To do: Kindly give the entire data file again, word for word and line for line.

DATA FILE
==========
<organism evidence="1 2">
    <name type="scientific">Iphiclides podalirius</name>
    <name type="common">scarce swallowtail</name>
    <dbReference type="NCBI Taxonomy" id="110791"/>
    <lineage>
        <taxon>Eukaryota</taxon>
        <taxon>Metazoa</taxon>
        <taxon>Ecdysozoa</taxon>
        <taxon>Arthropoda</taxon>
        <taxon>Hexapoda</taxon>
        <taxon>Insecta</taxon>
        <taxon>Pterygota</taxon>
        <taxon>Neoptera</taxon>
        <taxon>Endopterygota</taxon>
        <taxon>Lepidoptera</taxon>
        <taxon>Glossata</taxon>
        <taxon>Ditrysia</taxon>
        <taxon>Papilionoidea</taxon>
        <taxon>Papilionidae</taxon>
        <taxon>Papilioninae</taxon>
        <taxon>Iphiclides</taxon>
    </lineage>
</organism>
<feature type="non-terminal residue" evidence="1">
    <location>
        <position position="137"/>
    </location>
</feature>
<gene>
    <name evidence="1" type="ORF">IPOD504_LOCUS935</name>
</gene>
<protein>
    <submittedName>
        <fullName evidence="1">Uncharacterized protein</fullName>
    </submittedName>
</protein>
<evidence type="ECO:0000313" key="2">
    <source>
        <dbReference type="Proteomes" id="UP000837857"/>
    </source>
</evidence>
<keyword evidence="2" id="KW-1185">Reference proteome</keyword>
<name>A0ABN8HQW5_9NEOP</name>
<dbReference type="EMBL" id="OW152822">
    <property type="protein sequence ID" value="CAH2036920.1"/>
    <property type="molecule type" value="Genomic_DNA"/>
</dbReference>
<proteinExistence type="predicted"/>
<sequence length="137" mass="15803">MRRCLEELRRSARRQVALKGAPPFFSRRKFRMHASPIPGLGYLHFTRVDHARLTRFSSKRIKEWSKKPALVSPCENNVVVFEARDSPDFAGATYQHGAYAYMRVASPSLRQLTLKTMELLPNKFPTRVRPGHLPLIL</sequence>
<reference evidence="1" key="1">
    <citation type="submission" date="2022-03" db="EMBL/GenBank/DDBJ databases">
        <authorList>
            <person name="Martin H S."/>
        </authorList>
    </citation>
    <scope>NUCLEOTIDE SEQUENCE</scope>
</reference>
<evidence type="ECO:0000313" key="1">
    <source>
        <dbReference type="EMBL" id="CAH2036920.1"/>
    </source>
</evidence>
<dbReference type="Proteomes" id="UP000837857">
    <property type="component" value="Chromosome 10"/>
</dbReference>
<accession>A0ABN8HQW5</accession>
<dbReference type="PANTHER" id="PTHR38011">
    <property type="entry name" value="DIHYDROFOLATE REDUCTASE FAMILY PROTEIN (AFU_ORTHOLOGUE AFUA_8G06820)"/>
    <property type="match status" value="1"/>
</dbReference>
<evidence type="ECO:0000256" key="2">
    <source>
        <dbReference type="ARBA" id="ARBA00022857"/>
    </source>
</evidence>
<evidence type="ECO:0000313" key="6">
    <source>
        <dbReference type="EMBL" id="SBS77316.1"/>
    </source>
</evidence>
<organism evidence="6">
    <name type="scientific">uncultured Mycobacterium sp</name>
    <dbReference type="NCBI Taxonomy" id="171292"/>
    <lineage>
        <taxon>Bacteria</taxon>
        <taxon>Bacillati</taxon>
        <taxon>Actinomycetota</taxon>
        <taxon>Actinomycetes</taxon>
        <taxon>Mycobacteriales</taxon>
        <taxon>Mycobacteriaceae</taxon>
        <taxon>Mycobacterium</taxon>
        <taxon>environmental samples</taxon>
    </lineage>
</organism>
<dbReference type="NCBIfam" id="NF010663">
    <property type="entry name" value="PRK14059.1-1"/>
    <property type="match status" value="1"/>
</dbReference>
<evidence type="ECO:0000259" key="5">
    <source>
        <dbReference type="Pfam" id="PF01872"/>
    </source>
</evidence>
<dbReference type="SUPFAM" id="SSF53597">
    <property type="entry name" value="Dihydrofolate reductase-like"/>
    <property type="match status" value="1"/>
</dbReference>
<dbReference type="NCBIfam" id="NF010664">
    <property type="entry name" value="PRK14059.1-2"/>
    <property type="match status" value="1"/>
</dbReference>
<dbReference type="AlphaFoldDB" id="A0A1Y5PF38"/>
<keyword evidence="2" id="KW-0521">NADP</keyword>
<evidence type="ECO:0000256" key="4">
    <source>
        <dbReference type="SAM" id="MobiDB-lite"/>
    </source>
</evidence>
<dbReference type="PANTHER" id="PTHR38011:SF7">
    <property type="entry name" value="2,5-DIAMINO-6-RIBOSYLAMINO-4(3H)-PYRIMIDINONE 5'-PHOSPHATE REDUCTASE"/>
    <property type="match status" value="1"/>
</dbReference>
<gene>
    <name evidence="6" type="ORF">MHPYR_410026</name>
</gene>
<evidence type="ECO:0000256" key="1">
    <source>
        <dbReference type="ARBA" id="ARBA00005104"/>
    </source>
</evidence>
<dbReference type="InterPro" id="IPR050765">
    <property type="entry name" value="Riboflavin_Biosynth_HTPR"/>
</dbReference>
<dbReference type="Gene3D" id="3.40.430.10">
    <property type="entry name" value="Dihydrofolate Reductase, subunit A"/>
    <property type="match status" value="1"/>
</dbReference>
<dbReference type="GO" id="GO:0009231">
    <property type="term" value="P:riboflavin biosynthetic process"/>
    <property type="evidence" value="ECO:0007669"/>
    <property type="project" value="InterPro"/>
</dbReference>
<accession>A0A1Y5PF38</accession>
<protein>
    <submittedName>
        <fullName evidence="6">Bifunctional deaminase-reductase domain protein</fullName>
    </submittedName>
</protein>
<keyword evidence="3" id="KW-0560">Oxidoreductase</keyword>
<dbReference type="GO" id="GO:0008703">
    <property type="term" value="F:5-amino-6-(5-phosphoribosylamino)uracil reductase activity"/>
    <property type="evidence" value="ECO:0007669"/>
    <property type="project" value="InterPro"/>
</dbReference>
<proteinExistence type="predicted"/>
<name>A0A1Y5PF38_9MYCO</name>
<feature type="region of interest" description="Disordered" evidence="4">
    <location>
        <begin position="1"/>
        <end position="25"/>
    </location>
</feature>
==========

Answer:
<organism evidence="1 2">
    <name type="scientific">Iphiclides podalirius</name>
    <name type="common">scarce swallowtail</name>
    <dbReference type="NCBI Taxonomy" id="110791"/>
    <lineage>
        <taxon>Eukaryota</taxon>
        <taxon>Metazoa</taxon>
        <taxon>Ecdysozoa</taxon>
        <taxon>Arthropoda</taxon>
        <taxon>Hexapoda</taxon>
        <taxon>Insecta</taxon>
        <taxon>Pterygota</taxon>
        <taxon>Neoptera</taxon>
        <taxon>Endopterygota</taxon>
        <taxon>Lepidoptera</taxon>
        <taxon>Glossata</taxon>
        <taxon>Ditrysia</taxon>
        <taxon>Papilionoidea</taxon>
        <taxon>Papilionidae</taxon>
        <taxon>Papilioninae</taxon>
        <taxon>Iphiclides</taxon>
    </lineage>
</organism>
<feature type="non-terminal residue" evidence="1">
    <location>
        <position position="137"/>
    </location>
</feature>
<gene>
    <name evidence="1" type="ORF">IPOD504_LOCUS935</name>
</gene>
<protein>
    <submittedName>
        <fullName evidence="1">Uncharacterized protein</fullName>
    </submittedName>
</protein>
<evidence type="ECO:0000313" key="2">
    <source>
        <dbReference type="Proteomes" id="UP000837857"/>
    </source>
</evidence>
<keyword evidence="2" id="KW-1185">Reference proteome</keyword>
<name>A0ABN8HQW5_9NEOP</name>
<dbReference type="EMBL" id="OW152822">
    <property type="protein sequence ID" value="CAH2036920.1"/>
    <property type="molecule type" value="Genomic_DNA"/>
</dbReference>
<proteinExistence type="predicted"/>
<sequence length="137" mass="15803">MRRCLEELRRSARRQVALKGAPPFFSRRKFRMHASPIPGLGYLHFTRVDHARLTRFSSKRIKEWSKKPALVSPCENNVVVFEARDSPDFAGATYQHGAYAYMRVASPSLRQLTLKTMELLPNKFPTRVRPGHLPLIL</sequence>
<reference evidence="1" key="1">
    <citation type="submission" date="2022-03" db="EMBL/GenBank/DDBJ databases">
        <authorList>
            <person name="Martin H S."/>
        </authorList>
    </citation>
    <scope>NUCLEOTIDE SEQUENCE</scope>
</reference>
<evidence type="ECO:0000313" key="1">
    <source>
        <dbReference type="EMBL" id="CAH2036920.1"/>
    </source>
</evidence>
<dbReference type="Proteomes" id="UP000837857">
    <property type="component" value="Chromosome 10"/>
</dbReference>
<accession>A0ABN8HQW5</accession>
<dbReference type="PANTHER" id="PTHR38011">
    <property type="entry name" value="DIHYDROFOLATE REDUCTASE FAMILY PROTEIN (AFU_ORTHOLOGUE AFUA_8G06820)"/>
    <property type="match status" value="1"/>
</dbReference>
<evidence type="ECO:0000256" key="2">
    <source>
        <dbReference type="ARBA" id="ARBA00022857"/>
    </source>
</evidence>
<evidence type="ECO:0000313" key="6">
    <source>
        <dbReference type="EMBL" id="SBS77316.1"/>
    </source>
</evidence>
<organism evidence="6">
    <name type="scientific">uncultured Mycobacterium sp</name>
    <dbReference type="NCBI Taxonomy" id="171292"/>
    <lineage>
        <taxon>Bacteria</taxon>
        <taxon>Bacillati</taxon>
        <taxon>Actinomycetota</taxon>
        <taxon>Actinomycetes</taxon>
        <taxon>Mycobacteriales</taxon>
        <taxon>Mycobacteriaceae</taxon>
        <taxon>Mycobacterium</taxon>
        <taxon>environmental samples</taxon>
    </lineage>
</organism>
<dbReference type="NCBIfam" id="NF010663">
    <property type="entry name" value="PRK14059.1-1"/>
    <property type="match status" value="1"/>
</dbReference>
<evidence type="ECO:0000259" key="5">
    <source>
        <dbReference type="Pfam" id="PF01872"/>
    </source>
</evidence>
<dbReference type="SUPFAM" id="SSF53597">
    <property type="entry name" value="Dihydrofolate reductase-like"/>
    <property type="match status" value="1"/>
</dbReference>
<dbReference type="NCBIfam" id="NF010664">
    <property type="entry name" value="PRK14059.1-2"/>
    <property type="match status" value="1"/>
</dbReference>
<dbReference type="AlphaFoldDB" id="A0A1Y5PF38"/>
<keyword evidence="2" id="KW-0521">NADP</keyword>
<evidence type="ECO:0000256" key="4">
    <source>
        <dbReference type="SAM" id="MobiDB-lite"/>
    </source>
</evidence>
<dbReference type="PANTHER" id="PTHR38011:SF7">
    <property type="entry name" value="2,5-DIAMINO-6-RIBOSYLAMINO-4(3H)-PYRIMIDINONE 5'-PHOSPHATE REDUCTASE"/>
    <property type="match status" value="1"/>
</dbReference>
<gene>
    <name evidence="6" type="ORF">MHPYR_410026</name>
</gene>
<evidence type="ECO:0000256" key="1">
    <source>
        <dbReference type="ARBA" id="ARBA00005104"/>
    </source>
</evidence>
<dbReference type="InterPro" id="IPR050765">
    <property type="entry name" value="Riboflavin_Biosynth_HTPR"/>
</dbReference>
<dbReference type="Gene3D" id="3.40.430.10">
    <property type="entry name" value="Dihydrofolate Reductase, subunit A"/>
    <property type="match status" value="1"/>
</dbReference>
<dbReference type="GO" id="GO:0009231">
    <property type="term" value="P:riboflavin biosynthetic process"/>
    <property type="evidence" value="ECO:0007669"/>
    <property type="project" value="InterPro"/>
</dbReference>
<accession>A0A1Y5PF38</accession>
<protein>
    <submittedName>
        <fullName evidence="6">Bifunctional deaminase-reductase domain protein</fullName>
    </submittedName>
</protein>
<keyword evidence="3" id="KW-0560">Oxidoreductase</keyword>
<dbReference type="GO" id="GO:0008703">
    <property type="term" value="F:5-amino-6-(5-phosphoribosylamino)uracil reductase activity"/>
    <property type="evidence" value="ECO:0007669"/>
    <property type="project" value="InterPro"/>
</dbReference>
<proteinExistence type="predicted"/>
<name>A0A1Y5PF38_9MYCO</name>
<feature type="region of interest" description="Disordered" evidence="4">
    <location>
        <begin position="1"/>
        <end position="25"/>
    </location>
</feature>